we can no longer read or access the information it contains. And
this destabilization of memory is accelerating at an astonishing
one way to resist and subvert Control is to activate and recover
incredible proliferation of images and words and the increasing
speed of their dissemination has led to what Paul Virilio has
called the "industrialization of vision" and "the
automation of perception of the world." "The storage
of mental images is never instantaneous," he writes, "it
has to do with the processing of perception. Yet it is precisely
this storage process that is rejected today."
all-consuming Pandaemonium of words and images has done something
that no single dictator has ever been able to accomplish; namely,
the utter pre-empting of substantive resistance to Control through
the colonization of the imagination, leading ultimately to what
Virilio has called "the progressive dematerialization of
the terrestrial horizon." "It is becoming hard,"
he says, "even impossible, to believe in the stability of
the real, in our ability to pin down a visible that never stops
vanishing." The connection between word and image and the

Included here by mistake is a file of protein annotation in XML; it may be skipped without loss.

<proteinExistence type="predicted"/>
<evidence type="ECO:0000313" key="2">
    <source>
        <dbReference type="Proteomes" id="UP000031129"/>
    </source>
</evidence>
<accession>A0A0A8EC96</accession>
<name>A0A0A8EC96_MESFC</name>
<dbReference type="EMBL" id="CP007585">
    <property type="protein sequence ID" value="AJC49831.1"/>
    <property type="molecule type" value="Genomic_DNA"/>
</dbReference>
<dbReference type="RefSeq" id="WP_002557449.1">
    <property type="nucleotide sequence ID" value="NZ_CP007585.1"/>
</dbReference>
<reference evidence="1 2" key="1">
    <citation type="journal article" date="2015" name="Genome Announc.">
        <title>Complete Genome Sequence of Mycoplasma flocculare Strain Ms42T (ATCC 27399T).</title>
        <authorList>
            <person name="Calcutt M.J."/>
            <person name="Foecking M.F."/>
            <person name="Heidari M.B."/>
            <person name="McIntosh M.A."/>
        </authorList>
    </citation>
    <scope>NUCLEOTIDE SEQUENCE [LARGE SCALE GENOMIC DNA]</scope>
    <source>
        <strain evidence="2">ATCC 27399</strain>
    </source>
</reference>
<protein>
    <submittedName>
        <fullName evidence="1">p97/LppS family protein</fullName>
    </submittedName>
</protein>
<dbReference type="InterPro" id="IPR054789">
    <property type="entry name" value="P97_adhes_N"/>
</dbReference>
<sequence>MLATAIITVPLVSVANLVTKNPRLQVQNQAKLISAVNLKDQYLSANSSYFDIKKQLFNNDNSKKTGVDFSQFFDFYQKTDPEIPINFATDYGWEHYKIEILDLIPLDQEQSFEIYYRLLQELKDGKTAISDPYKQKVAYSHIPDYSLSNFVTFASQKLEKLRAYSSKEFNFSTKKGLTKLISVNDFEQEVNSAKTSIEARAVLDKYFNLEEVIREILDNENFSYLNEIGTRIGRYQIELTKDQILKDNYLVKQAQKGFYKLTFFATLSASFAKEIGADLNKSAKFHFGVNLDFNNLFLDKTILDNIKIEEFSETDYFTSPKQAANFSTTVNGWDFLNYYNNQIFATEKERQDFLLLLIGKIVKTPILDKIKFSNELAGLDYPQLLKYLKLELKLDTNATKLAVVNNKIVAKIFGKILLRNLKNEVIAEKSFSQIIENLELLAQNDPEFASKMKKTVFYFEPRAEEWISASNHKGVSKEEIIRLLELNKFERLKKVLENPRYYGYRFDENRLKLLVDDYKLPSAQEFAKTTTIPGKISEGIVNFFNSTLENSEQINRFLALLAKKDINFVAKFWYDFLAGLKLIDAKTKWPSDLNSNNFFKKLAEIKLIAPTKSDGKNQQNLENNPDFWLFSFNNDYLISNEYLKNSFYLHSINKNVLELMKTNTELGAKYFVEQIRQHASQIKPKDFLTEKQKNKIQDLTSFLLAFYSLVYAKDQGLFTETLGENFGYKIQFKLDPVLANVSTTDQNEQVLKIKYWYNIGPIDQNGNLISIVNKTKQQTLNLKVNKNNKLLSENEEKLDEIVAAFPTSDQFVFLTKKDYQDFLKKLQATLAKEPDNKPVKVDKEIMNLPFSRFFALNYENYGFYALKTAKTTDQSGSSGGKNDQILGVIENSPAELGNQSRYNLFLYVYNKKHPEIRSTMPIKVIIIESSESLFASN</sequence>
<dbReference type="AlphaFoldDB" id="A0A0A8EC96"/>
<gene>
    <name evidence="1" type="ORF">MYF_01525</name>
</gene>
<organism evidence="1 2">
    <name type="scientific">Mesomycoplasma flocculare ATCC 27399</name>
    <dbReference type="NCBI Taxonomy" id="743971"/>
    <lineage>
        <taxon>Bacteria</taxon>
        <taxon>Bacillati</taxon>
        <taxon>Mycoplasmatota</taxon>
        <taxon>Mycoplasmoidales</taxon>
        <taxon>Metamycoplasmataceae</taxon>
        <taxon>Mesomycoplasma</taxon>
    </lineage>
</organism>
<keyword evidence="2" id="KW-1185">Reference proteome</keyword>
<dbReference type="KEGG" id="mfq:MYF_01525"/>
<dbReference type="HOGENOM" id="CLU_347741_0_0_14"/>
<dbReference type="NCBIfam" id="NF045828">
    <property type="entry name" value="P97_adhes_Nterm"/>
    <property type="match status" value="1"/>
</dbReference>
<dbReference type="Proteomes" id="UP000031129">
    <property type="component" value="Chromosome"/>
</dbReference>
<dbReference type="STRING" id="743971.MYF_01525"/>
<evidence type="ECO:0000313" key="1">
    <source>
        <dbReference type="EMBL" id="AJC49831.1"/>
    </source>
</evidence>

real has been eroded to the point where their ability to incite
independent action has been all but eliminated. This is not an
accidental effect, but a well-planned political strategy.
most political decision you make is where you direct peoples
eyes. In other words, what you show people, day in and day out,
is political. . . And the most politically indocrinating thing
you can do to a human being is to show him, every day, that there
can be no change.
Wenders, The Act of Seeing
dystopic vision of the eventual effects of the coming image technologies,
especially machines of optical enhancement ("Vision machines")
is worth taking seriously. In the essay I gave you to read, "Eye
Lust," from his recent book Open Sky, he writes:
was once a cottage industry, an art of seeing. But
today we are in the presence of a tangible appearances business
that may well be some form of pernicious industrialization
personally fear we are being confronted by a sort of pathology
of immediate perception that owes everything, or very nearly everything,